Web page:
bacon, egg, cheese breakfast sandwich - Lauripatterson/Getty Images

Have you just woken up, dreaming about a McDonald's Bacon and Egg McMuffin? You don't want to throw on clothes to drive out though, nor do you want to pay extra for someone to deliver breakfast to you. Luckily for you, there are frozen dupes you can keep in the freezer for times like these. Simply grab one, nuke it for a few minutes, and you'll have something just as tasty. Or that's the idea, anyway.

The reality is more like this — as soon as you take a bite, you know something's wrong. Everything's rubbery and chewy, making it hard to swallow. And while a box of these dupes does cost less than a trip out to McDonald's, it's still more expensive than making your own. Another thing is if you take a closer look at the packaging, these sandwiches are chock full of sodium and preservatives. Fresh sandwiches don't take long to make, and you can control the ingredients that go into them. Not only can you save money, but you can eat healthier and switch things up whenever you want as well.

Pre-Made Meals

TV dinner with turkey, gravy, vegetables
TV dinner with turkey, gravy, vegetables - Knowlesgallery/Getty Images

After a long day at the office, the last thing you want to do is cook a complicated meal. All you want is to kick back with a cold drink and hot meal while catching up on your favorite TV shows. Naturally, this means you should have TV dinners! Take one out from the neat stack in your freezer, poke a few holes in the plastic covering, and pop it in the microwave for 5 minutes. By the time you've changed out of your work clothes and into your PJs, there's a piping hot meal waiting for you.

This is all well and good, but take one look at the pre-made meals, and you'll see that they're tiny. You'll probably have to have a few to get full, which won't be great on your wallet. Not to mention, they're high in sodium, which will have your blood pressure skyrocketing in no time. It's better if you save these as snacks, once-in-a-while treats, or emergency meals. It's easy to prep your own DIY TV dinners to be kinder to your bank account and body. Or get a slow cooker so ingredients can simmer and be ready for you to eat by the time you get home.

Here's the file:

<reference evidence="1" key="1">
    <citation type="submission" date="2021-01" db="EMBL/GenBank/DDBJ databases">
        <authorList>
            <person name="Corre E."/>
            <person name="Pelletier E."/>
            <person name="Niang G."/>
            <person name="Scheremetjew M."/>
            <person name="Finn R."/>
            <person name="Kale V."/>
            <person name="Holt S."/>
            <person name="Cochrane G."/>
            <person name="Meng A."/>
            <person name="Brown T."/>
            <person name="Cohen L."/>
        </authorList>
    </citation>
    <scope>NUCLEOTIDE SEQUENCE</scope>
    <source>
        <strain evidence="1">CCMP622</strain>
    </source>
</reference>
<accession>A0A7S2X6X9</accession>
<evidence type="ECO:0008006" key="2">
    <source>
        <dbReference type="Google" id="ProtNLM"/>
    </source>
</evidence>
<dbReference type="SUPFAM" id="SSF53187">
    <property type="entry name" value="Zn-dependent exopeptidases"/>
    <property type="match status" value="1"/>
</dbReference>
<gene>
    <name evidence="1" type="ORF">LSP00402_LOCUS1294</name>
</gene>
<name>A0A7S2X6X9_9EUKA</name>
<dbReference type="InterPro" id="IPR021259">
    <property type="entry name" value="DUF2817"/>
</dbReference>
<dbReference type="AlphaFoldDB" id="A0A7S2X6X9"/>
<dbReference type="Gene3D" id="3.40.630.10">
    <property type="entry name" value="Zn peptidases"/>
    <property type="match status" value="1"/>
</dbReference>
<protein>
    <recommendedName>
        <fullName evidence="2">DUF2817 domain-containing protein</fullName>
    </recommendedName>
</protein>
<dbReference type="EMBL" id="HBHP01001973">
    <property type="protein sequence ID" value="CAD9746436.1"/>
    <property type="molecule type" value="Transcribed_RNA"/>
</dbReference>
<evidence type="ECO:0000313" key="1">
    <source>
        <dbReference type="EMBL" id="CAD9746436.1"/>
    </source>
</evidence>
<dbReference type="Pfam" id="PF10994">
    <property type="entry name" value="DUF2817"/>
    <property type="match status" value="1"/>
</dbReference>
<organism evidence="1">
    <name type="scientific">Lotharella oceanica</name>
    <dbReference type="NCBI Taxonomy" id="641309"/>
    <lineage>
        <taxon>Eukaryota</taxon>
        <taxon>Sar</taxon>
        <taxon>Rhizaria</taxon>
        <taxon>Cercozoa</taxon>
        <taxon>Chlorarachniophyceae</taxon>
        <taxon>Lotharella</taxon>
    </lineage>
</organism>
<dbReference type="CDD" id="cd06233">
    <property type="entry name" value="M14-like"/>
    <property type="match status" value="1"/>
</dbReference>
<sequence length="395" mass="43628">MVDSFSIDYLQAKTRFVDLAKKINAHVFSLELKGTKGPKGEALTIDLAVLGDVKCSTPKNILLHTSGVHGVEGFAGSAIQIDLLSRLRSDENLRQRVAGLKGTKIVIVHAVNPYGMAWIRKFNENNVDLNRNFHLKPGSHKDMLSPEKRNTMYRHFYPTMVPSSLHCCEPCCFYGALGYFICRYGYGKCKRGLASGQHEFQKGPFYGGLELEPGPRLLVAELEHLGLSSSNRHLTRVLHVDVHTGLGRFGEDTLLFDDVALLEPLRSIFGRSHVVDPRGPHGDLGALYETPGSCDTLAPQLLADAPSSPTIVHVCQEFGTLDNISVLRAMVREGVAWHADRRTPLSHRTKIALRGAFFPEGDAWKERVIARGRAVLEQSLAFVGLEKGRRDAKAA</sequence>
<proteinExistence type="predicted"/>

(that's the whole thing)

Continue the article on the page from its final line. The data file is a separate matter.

Pasta Meals

spaghetti in white paper tray
spaghetti in white paper tray - Lauripatterson/Getty Images

If you have a large family to feed, or you just have a humongous appetite, then frozen pasta meals may be extremely appealing. They're large, full of carbs, and provide a hearty meal without slaving away at the kitchen. Slapping a tray of warm spaghetti onto the dinner table will surely please everyone's tummies, especially if you pair it with some crispy garlic bread.

Unfortunately, I recommend that you pass on this one. Once pasta's cooked, freezing and reheating it will give it a strange texture, and it won't be pleasant to chew on. And like many pre-made foods, frozen pasta can be high in sodium and fat, so it shouldn't be something you eat often.

Do yourself a favor and pick up a pack of pasta and a jar of sauce. This shouldn't cost much, and it won't take a long time to cook either. Including the time it takes to boil water and shred cheese (which you can buy pre-packaged too), you'll have a meal on the table in under 15 minutes. It's so easy that even the kids can help with cooking!


hands holding frozen cake with strawberries
hands holding frozen cake with strawberries - Rabusta/Shutterstock

Baking is one of the hardest things to do in the kitchen — it's an exact science, and there are so many ingredients you need to buy and mix, it can be a headache to tackle. Plus, it can be time-consuming, and you don't have the time for that. Maybe baking's not your favorite activity, but you do enjoy a good dessert, so when you see the frozen aisle packed with goodies, you'll probably do a little dance like I've done.

Well, most frozen desserts (besides ice cream and popsicles) I've tried have been a letdown, especially the cakes. After freezing and thawing, they can taste quite plain, and for some, the texture can become like cardboard. Also, depending on the brand you choose, the products can be stuffed with preservatives and artificial flavoring too. So the next time you crave a nice cake to go with your tea or coffee, spend a little extra at your local bakery to get something worthy of your taste buds.


woman grocery shopping holding 2 containers
woman grocery shopping holding 2 containers - Drazen Zigic/Shutterstock

For all of my adult life, I've been the person responsible for both buying groceries and cooking in my household. This means I've given a lot of things a try. I've experimented with various ingredients and products to cut down on prep time and food waste. For this article, my methodology was to compare the frozen foods to fresh and/or canned, with the criteria of taste, price, and convenience.

Read the original article on The Daily Meal